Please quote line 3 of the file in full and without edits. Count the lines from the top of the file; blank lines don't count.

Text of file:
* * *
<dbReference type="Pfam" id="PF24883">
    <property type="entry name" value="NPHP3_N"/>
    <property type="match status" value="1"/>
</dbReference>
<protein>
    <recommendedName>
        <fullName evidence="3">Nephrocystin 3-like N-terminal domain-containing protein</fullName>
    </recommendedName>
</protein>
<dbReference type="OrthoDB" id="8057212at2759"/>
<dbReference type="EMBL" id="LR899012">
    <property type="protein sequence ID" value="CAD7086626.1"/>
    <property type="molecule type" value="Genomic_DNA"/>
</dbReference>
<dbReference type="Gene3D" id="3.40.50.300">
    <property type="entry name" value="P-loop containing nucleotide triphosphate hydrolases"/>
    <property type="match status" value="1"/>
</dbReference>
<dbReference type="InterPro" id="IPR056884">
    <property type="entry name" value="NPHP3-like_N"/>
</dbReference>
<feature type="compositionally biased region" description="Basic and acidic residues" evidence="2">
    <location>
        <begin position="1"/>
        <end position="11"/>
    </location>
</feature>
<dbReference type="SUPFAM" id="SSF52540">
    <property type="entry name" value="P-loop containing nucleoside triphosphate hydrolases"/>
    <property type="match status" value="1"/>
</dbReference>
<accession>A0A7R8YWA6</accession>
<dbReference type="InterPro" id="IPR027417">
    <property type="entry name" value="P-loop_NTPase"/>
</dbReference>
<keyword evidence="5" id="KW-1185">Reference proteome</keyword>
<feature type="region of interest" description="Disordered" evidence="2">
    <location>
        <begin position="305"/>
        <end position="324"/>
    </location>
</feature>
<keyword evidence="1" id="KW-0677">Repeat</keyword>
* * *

    <property type="match status" value="1"/>